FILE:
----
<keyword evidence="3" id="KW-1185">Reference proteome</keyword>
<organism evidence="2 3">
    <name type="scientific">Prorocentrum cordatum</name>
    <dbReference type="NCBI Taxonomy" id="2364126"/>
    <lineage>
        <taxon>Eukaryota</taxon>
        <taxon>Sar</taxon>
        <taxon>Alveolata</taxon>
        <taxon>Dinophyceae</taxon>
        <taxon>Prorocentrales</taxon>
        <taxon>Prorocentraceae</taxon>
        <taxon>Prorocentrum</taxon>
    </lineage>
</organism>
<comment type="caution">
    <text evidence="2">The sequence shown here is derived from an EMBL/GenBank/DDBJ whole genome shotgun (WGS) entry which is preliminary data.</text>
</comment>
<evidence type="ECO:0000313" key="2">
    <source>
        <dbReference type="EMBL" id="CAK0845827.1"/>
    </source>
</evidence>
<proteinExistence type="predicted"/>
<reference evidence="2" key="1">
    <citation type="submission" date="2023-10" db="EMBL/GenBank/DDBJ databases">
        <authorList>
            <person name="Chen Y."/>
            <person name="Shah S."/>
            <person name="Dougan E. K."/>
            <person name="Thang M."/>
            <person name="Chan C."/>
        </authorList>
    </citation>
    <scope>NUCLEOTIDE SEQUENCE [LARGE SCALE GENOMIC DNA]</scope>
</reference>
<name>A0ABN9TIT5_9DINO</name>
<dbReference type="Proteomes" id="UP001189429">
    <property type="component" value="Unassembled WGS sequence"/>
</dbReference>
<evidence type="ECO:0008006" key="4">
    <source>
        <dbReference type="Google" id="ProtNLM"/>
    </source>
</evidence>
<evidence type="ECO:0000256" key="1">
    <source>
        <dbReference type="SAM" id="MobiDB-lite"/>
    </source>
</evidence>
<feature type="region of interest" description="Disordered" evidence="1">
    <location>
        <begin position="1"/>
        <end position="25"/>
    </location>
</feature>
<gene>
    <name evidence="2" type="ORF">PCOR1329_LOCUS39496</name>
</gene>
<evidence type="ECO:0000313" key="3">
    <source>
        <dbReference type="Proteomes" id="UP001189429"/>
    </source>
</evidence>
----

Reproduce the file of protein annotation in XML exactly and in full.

<keyword evidence="3" id="KW-1185">Reference proteome</keyword>
<organism evidence="2 3">
    <name type="scientific">Prorocentrum cordatum</name>
    <dbReference type="NCBI Taxonomy" id="2364126"/>
    <lineage>
        <taxon>Eukaryota</taxon>
        <taxon>Sar</taxon>
        <taxon>Alveolata</taxon>
        <taxon>Dinophyceae</taxon>
        <taxon>Prorocentrales</taxon>
        <taxon>Prorocentraceae</taxon>
        <taxon>Prorocentrum</taxon>
    </lineage>
</organism>
<comment type="caution">
    <text evidence="2">The sequence shown here is derived from an EMBL/GenBank/DDBJ whole genome shotgun (WGS) entry which is preliminary data.</text>
</comment>
<evidence type="ECO:0000313" key="2">
    <source>
        <dbReference type="EMBL" id="CAK0845827.1"/>
    </source>
</evidence>
<proteinExistence type="predicted"/>
<reference evidence="2" key="1">
    <citation type="submission" date="2023-10" db="EMBL/GenBank/DDBJ databases">
        <authorList>
            <person name="Chen Y."/>
            <person name="Shah S."/>
            <person name="Dougan E. K."/>
            <person name="Thang M."/>
            <person name="Chan C."/>
        </authorList>
    </citation>
    <scope>NUCLEOTIDE SEQUENCE [LARGE SCALE GENOMIC DNA]</scope>
</reference>
<name>A0ABN9TIT5_9DINO</name>
<dbReference type="Proteomes" id="UP001189429">
    <property type="component" value="Unassembled WGS sequence"/>
</dbReference>
<evidence type="ECO:0008006" key="4">
    <source>
        <dbReference type="Google" id="ProtNLM"/>
    </source>
</evidence>
<evidence type="ECO:0000256" key="1">
    <source>
        <dbReference type="SAM" id="MobiDB-lite"/>
    </source>
</evidence>
<feature type="region of interest" description="Disordered" evidence="1">
    <location>
        <begin position="1"/>
        <end position="25"/>
    </location>
</feature>
<gene>
    <name evidence="2" type="ORF">PCOR1329_LOCUS39496</name>
</gene>
<evidence type="ECO:0000313" key="3">
    <source>
        <dbReference type="Proteomes" id="UP001189429"/>
    </source>
</evidence>